It is therefore an object of this invention to produce a cable filling composition having good compatibility with polyethylene, low permittivity and desirable electrical performance over the working temperature range of the cable without adversely affecting the handling 1 characteristics of the cable or unduly complicating the method of splicing.

The above object is obtained by means of a cable filling composition consisting essentially of from 10 to 98 percent by weight of polybutene having a number average molecular weight of at least 400 and a viscosity at 210 F of at least 10 centistokes, from 1 to percent by weight of microcrystalline wax having a viscosity at 210 F of from 10 to 30 centistokes, from 0.1 to 10 percent weight of polyethylene having a melting point of about C or more and from 0.02 percent to 0.8 percent by weight of a suitable antioxidant.

The applicant has found that compositions consisting of polybutene, i'nicrocrystalline wax, polyethylene and an anti-oxidant provides greater compatibility with polyethylene insulation than filling compositions presently known in the art while at the same time retaining the desirable characteristics mentioned above. The polybutene used in the present invention preferably had a number average molecular weight of from 400 to 3,000, a specific gravity of from 0.860 to 0.920 at 20 C and a viscosity of greater than 10 centistokes at 210 F. While it is essential that the polybutene have a viscosity of at least 10 centistokes and a molecular weight of at least 400, the upper range of molecular weight need only be limited to polybutene having the desirable flow characteristics within the working temperature range of the cable.

The microcrystalline wax found suitable for the present invention has a viscosity at 210 F of from to 30 centistokes. The most suitable material used in the present invention was also found to have a drop melting point of from 155 F to 165 F, a congealing point of from 145 F to 155 F and a specific gravity at 73 F of from 0.916 to 0.920.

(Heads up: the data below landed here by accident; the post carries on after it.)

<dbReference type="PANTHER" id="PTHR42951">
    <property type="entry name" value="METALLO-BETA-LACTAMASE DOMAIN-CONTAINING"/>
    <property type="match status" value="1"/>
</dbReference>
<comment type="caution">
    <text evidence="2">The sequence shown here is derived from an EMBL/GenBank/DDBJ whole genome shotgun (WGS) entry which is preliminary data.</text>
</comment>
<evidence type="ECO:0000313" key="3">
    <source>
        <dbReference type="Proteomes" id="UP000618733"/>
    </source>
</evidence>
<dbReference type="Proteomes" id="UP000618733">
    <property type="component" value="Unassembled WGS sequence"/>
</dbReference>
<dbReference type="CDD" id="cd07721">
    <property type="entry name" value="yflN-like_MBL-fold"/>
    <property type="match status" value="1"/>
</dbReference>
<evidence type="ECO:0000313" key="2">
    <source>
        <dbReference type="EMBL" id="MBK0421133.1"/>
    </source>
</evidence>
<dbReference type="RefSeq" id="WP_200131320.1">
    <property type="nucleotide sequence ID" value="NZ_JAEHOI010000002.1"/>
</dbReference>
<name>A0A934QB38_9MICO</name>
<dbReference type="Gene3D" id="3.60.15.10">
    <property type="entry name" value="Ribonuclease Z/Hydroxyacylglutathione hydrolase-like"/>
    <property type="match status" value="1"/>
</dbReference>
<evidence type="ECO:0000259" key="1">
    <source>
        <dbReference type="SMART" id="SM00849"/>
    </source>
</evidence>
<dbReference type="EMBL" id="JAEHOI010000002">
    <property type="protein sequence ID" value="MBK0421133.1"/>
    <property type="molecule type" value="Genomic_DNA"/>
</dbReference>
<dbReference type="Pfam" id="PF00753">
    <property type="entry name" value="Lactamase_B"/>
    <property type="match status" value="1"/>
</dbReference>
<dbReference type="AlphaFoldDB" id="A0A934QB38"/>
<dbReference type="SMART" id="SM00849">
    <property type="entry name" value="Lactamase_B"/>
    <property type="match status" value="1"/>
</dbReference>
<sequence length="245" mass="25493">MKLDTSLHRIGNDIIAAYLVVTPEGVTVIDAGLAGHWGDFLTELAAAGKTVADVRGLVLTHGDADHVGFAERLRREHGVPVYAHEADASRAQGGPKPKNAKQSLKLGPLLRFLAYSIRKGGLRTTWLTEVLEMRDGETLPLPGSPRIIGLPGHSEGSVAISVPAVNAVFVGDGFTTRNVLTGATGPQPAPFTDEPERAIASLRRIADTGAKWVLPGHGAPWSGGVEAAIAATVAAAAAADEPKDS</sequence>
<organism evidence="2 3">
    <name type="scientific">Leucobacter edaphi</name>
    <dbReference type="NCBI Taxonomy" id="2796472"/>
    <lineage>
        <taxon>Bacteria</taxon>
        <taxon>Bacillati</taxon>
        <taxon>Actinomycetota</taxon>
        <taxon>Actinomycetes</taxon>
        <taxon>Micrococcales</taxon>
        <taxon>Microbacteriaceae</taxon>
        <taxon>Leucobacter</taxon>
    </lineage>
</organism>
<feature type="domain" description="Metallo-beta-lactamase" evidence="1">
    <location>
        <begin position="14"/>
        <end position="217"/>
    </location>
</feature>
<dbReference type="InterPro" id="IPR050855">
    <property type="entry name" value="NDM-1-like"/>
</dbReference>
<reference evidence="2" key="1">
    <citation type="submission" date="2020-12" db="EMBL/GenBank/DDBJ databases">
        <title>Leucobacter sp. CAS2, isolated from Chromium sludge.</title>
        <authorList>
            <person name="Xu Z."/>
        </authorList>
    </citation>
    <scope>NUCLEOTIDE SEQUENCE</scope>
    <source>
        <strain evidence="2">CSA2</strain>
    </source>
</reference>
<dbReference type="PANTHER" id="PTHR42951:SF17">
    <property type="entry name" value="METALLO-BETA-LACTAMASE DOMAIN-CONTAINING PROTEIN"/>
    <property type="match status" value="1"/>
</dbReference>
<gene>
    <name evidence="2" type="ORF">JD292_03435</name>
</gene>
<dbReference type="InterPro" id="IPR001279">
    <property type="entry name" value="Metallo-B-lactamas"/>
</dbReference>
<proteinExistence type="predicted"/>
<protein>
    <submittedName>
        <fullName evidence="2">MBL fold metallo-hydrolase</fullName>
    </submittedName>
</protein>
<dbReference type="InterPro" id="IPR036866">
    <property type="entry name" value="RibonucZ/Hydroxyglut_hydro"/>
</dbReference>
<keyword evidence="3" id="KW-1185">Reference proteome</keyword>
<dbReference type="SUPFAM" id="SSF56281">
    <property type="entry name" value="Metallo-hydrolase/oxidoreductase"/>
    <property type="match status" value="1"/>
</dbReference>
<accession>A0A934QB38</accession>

The polyethylene used in the compositions tested had a melting point of at least 90 C.

An antioxidant is also required in the composition to protect against oxidation of the filler at high temperatures encountered during the blending and filling of the cable as well as during the subsequent storage. Such oxidation would degrade the electrical properties of the filler. While any antioxidant known in the art for polyethylene can be used the material used in experimental trials was selected from 2,2'-thio bis(4-methyl-6-butyl phenol) and 2,6-di-t-butyl-4-methyl phenol.

The quantities of the individual components of this composition can be varied over a broad range without diverging from the invention. A surprising and unexpected feature of this composition is that while the major components of the composition, that is polybutene and microcrystalline wax are both stress cracking agents when used alone, it was found that the mixture did not have this adverse effect on polyethylene. In addition, the microcrystal line wax is not in itself suitable as a cable filler since it causes a drastic reduction in cable flexibility.

EXAMPLE I The applicant has found that compositions having a viscosity from about 100 to 250 centipoise provided the best flow characteristics for a cable filler. Compositions below this viscosity were too fluid to be properly before it completely cools ancl congeals. It was found that as little as 0.02 percent by weight of polyethylene gives an increase in the drop melting point. However, it is preferable to use 0.8 percent by weight of polyethylene for this purpose. The lower application temperature required for field operations permit the use of a filling composition having no polyethylene. However, the polyethylene may be used, if desired. The same argument applies to the use of an antioxidant where this may be eliminated in field operations, if desired.